More Early Pop Chart Xmas Hits

Harry Stewart

Here are more early pop chart Xmas hits.  There were no specific Billboard holiday charts until 1963.

Winter Wonderland – Johnny Mercer and The Pied Pipers, #4 in 1947. Issued on the 78 flipside of the Mercer hit “A Gal In Calico.”  Orchestra conducted by Paul Weston.  I think of Mercer more as a songwriter and producer than a performer.  He “co-founded Capitol Records with music industry businessmen Buddy DeSylva and Glenn E. Wallichs.”

I Yust Go Nuts at Christmas – Yogi Yorgesson, #4 in 1949,with The Johnny Duffy Trio, and the B-side of Yingle Bells.  It’s a parody of ‘Twas The Night Before Christmas. Who IS this guy? He’s “the creation of Harry Stewart, who delighted audiences in the 1940s and 50s with parody songs” in a Swedish accent. He was born Harry Skarbo, the son of a Norwegian immigrant father and a second-generation Norwegian-American mother.

White Christmas – Frank Sinatra, orchestra and chorus conducted by Axel Stordahl, #5 in 1945. The song is from Holiday Inn, written by Irving Berlin. I’ll have to remember to play a LOT of Frank at Christmastime in 2025 when he would have been 110.

Jingle Bells – Glenn Miller, with vocals by Tex Beneke, Ernie Caceres & The Modernaires, #5 in 1941.

Frosty the Snow Man – Gene Autry and the Cass County Boys, orchestra conducted by Carl Cotner, #7 in 1950. Like many of my generation, I’m more familiar with the Jimmy Durante version from the 1969 animated film.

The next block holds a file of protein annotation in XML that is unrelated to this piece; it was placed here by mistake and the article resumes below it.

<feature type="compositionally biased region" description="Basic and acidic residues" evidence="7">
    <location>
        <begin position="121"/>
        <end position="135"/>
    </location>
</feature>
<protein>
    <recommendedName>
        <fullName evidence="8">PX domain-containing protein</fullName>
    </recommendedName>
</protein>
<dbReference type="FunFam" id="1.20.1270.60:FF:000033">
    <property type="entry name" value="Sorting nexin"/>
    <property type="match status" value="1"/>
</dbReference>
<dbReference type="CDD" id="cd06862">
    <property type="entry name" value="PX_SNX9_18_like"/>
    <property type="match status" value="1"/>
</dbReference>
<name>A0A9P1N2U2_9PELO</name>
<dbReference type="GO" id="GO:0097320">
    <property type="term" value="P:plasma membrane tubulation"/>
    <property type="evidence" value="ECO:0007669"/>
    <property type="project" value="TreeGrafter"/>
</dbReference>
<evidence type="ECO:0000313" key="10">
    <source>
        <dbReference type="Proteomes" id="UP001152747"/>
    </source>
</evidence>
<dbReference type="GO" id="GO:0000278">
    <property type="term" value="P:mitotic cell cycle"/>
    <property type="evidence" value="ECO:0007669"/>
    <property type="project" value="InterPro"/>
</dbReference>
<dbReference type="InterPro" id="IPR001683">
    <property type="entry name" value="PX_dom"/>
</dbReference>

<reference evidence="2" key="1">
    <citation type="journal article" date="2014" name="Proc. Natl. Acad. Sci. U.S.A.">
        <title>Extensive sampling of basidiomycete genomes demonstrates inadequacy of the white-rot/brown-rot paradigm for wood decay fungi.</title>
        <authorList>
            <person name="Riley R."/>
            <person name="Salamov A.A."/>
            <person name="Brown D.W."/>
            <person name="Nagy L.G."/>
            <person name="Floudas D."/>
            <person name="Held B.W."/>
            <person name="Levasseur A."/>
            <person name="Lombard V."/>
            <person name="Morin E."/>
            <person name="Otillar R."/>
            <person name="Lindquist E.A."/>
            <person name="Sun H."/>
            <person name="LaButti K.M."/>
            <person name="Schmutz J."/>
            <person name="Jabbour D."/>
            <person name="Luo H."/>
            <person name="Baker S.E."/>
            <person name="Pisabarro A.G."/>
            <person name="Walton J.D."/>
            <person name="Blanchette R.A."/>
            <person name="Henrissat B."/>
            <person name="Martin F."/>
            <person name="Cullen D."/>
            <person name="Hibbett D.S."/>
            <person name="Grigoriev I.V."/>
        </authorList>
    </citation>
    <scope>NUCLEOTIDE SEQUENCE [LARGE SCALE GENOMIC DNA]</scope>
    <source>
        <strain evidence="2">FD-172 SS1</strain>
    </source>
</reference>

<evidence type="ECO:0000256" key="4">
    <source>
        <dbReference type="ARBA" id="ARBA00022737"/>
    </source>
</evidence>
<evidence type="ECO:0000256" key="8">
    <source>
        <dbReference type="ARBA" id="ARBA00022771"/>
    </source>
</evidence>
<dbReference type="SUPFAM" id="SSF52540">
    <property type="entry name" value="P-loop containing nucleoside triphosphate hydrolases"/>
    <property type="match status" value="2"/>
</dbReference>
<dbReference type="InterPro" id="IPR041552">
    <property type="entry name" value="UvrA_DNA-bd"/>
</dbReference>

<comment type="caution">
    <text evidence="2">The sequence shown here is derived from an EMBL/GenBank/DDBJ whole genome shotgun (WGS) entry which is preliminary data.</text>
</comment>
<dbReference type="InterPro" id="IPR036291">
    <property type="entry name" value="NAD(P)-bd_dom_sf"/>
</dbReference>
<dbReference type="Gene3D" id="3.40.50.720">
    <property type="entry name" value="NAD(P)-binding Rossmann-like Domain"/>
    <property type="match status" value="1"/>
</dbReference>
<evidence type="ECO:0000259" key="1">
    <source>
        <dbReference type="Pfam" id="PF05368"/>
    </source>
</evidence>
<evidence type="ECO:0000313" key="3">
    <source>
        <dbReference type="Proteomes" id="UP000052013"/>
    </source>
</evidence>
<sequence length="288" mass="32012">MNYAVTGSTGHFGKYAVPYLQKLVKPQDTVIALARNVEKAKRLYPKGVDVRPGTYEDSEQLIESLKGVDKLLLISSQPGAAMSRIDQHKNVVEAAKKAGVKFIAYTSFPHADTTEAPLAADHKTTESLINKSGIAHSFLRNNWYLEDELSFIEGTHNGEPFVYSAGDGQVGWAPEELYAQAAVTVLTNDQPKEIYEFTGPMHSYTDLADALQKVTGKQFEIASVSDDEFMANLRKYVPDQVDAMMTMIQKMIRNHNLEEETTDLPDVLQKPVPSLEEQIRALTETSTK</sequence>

Not the same

Silent Night – Bing Crosby with Victor Young and his orchestra, #7 in 1935. This is a “markedly different arrangement from his much more familiar Decca re-makes of 1942 and 1947.”

Christmas Island– The Andrews Sisters, Guy Lombardo, and His Royal Canadians, #7 in 1946. I loved the Sisters. I have several seasonal cuts with them and Bing.

Let It Snow! Let It Snow! Let It Snow! – Woody Herman, #7 in 1946. Sammy Cahn and Jule Styne wrote it. I got a Herman album from my late FIL’s collection.

Yingle Bells – Yogi Yorgesson, #7 in 1949.

Rudolph, the Red-Nosed Reindeer – Spike Jones, #7 in 1950.


Chuck Miller recently posted three long-form (four to six-minute) Chevrolet commercials for the holidays from the past three years. It was touching stuff.

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